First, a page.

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Written by Emily Coleman

Through two photos, Weijing Wang - Country Programme Officer for China, illustrated two important reasons why weather index-based insurance is being used as a viable alternative to traditional multi-peril crop insurance in China. The insurance agent in the field, who after every perceived yield loss, has to travel 24-7 to visit every smallholder farm and assess the actual damage caused. The farmer looking at his crops, who faces the dilemma of whether or not to invest extra money to improve production, for fear of losing his investment and more if bad weather strikes.

Weather index-insurance eliminates these two risks. It responds to an objective parameter, such as rainfall or temperature, at a defined weather station during an agreed period of time. The parameters of the insurance contract are set to correlate as closely as possible with the damages suffered by the farmer.

The insurance agent from the photo we saw doesn’t have to go around to each farm and assess the loss, as all farmers within a defined area receive pay-outs based on the same contract and measurement at the same station. This can reduce the transaction costs for the insurers and importantly the time it takes for the farmer to be compensated for their loss.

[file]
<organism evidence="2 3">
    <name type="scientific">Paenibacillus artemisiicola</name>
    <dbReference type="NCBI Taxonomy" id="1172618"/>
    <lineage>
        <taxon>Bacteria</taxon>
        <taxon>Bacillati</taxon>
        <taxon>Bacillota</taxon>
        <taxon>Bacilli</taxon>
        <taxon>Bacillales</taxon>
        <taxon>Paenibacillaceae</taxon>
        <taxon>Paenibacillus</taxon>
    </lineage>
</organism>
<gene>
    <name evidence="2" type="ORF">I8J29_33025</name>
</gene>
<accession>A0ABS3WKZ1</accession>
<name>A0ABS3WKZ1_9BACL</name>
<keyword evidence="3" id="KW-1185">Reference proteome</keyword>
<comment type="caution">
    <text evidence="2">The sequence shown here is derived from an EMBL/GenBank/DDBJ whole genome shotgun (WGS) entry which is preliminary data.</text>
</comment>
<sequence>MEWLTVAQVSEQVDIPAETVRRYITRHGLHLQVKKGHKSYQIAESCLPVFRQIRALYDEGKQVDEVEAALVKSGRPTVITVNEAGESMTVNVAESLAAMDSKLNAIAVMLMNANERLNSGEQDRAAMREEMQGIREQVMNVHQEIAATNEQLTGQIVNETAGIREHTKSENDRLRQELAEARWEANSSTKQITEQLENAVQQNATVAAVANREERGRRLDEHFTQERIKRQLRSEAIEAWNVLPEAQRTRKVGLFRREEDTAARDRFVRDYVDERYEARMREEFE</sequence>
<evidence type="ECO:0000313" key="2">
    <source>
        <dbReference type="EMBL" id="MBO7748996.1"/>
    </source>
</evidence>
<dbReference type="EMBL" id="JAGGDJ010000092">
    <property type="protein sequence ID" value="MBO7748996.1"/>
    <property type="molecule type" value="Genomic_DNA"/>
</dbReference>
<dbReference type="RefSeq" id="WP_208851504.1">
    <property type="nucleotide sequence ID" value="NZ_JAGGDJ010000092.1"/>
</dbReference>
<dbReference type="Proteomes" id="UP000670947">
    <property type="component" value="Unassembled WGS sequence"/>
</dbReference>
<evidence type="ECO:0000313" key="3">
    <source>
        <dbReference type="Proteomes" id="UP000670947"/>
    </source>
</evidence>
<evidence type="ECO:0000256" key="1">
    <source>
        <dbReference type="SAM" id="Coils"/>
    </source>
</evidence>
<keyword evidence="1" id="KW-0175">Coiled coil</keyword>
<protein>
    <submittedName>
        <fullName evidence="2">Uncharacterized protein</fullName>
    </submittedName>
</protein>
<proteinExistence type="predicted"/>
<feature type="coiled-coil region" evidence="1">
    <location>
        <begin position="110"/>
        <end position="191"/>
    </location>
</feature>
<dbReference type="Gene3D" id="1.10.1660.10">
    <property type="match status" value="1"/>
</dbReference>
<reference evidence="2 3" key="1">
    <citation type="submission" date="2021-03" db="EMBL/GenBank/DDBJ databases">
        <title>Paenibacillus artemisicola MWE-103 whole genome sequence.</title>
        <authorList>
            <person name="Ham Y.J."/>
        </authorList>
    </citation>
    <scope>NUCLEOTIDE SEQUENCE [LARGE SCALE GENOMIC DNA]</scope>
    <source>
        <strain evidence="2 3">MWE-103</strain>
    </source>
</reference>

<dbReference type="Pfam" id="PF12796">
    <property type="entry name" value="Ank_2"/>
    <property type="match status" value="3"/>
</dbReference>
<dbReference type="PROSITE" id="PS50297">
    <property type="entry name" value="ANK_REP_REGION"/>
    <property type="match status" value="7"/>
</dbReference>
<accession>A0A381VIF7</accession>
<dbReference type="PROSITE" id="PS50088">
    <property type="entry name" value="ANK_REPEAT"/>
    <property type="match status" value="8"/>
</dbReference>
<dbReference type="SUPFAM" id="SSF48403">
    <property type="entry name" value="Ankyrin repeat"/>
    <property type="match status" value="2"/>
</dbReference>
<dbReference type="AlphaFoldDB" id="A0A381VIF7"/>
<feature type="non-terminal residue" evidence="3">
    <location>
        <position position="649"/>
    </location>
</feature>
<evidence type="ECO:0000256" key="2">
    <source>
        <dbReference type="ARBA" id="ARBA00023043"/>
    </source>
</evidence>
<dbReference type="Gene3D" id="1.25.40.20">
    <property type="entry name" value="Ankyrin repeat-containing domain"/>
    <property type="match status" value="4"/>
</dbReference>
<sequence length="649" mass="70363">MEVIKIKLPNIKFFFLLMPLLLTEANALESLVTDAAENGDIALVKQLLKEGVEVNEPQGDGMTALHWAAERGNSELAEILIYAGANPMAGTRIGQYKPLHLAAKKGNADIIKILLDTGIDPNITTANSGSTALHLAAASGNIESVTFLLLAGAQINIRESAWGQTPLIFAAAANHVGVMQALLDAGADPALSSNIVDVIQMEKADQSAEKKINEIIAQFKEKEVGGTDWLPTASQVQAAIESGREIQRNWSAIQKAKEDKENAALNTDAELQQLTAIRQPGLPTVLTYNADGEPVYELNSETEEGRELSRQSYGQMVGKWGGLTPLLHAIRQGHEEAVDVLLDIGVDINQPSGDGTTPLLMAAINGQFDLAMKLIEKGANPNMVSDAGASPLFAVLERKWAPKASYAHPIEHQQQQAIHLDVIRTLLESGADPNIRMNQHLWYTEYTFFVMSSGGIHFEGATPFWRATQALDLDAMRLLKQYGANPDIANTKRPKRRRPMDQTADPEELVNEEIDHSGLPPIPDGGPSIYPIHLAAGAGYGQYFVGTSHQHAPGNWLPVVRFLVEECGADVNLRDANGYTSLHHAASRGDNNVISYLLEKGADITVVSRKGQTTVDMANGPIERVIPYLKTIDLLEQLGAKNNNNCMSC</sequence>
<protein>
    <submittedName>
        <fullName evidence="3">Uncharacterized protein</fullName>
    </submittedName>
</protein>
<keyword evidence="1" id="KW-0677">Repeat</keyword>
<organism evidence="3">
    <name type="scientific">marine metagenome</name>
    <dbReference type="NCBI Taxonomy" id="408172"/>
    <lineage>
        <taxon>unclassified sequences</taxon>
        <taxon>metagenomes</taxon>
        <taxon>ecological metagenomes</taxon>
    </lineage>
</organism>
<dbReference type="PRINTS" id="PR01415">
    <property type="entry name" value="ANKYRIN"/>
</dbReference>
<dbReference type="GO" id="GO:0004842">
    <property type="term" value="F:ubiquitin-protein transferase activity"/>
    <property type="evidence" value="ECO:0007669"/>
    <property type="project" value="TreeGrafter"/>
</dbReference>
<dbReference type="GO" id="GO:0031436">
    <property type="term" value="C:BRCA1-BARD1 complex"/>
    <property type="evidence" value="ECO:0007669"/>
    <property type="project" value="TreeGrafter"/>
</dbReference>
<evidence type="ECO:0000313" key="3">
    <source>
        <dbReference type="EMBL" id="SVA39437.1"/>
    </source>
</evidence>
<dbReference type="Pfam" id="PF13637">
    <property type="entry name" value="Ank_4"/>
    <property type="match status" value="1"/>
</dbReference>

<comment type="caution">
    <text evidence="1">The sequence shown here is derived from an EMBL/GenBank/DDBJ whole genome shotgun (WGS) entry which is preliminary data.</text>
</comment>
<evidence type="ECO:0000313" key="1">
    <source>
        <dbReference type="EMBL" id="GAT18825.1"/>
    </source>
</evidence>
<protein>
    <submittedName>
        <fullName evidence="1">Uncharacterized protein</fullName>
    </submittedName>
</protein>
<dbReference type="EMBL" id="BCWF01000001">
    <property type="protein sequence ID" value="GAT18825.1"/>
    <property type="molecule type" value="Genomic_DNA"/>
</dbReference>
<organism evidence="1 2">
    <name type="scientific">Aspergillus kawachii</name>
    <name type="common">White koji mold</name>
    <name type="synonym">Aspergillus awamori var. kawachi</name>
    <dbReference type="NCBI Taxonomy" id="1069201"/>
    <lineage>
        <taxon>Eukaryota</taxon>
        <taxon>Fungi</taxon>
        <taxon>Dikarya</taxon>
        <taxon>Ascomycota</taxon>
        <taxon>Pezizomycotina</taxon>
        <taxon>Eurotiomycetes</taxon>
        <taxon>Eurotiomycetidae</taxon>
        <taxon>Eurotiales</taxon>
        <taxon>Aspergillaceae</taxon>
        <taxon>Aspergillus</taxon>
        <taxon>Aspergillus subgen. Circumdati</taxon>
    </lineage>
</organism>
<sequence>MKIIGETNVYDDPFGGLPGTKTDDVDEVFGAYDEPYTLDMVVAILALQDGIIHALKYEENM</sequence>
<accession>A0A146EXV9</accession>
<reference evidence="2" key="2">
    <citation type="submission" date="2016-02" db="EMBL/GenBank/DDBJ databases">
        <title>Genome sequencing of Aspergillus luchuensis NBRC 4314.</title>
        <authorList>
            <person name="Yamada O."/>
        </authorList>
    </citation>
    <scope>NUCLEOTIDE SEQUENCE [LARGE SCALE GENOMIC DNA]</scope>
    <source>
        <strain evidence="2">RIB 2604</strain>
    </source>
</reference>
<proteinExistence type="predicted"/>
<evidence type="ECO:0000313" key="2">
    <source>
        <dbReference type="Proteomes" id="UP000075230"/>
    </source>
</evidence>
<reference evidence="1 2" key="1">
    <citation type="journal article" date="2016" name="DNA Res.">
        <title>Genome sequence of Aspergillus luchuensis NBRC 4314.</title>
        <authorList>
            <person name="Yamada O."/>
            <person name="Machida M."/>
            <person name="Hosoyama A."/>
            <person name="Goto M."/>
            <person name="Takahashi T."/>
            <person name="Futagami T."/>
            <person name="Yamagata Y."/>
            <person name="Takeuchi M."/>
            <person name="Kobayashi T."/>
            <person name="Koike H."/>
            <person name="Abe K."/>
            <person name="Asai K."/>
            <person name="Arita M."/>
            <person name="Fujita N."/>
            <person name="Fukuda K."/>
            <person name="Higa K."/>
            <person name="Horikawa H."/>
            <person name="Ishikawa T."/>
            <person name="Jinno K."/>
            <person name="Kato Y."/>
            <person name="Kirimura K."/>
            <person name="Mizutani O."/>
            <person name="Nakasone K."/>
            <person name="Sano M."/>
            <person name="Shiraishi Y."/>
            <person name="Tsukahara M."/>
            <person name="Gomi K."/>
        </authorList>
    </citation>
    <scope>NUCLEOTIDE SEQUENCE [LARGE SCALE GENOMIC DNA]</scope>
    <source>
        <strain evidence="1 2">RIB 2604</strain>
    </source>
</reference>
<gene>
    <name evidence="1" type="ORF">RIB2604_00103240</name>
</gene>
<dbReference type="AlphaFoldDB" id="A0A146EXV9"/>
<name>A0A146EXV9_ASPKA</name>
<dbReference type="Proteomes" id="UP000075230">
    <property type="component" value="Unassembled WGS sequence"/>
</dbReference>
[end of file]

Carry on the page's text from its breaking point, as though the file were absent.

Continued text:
The Weather Risk Management Facility – a joint initiative of IFAD and WFP - carried out the first weather index-based insurance pilot in China from 2008 to 2010. A large element of this pilot was building the technical capacities of the local stakeholders in weather index-based insurance, particularly Guoyuan Insurance Company who learnt how to calculate indexes and design contracts for this new product.

A follow-up pilot was initiated by the Chinese government and Guoyuan Insurance Company. This time, building on what they had learnt from IFAD and WFP, they greatly expanded coverage – both in terms of number of people insured, and the geographical area.

During 2011, there was low temperature and drought, enough to trigger a payout. The payout was fast, and whilst farmers could tap into this amount to recover their production, they were still waiting for the compensation from the additional multi-peril crop insurance which relies on in-field assessments.

Responding to questions from the floor, Weijing explained that since that very first IFAD-WFP pilot, interest in weather index-based insurance in the country is growing. The government, insurance companies, and other donors are all seeing a future in weather index-based insurance for China. Most importantly, farmers are beginning to change their attitude too. They are now beginning to trust in this type of financial product more than we saw in the initial pilot, and interestingly, they are becoming more aware of the weather risk facing them and seeking out new online information channels on how to manage it.

Whilst not every area, country, or weather pattern may be suited to weather index-based insurance, the benefits are already evident in China, and the future looks sunny!

More information found here.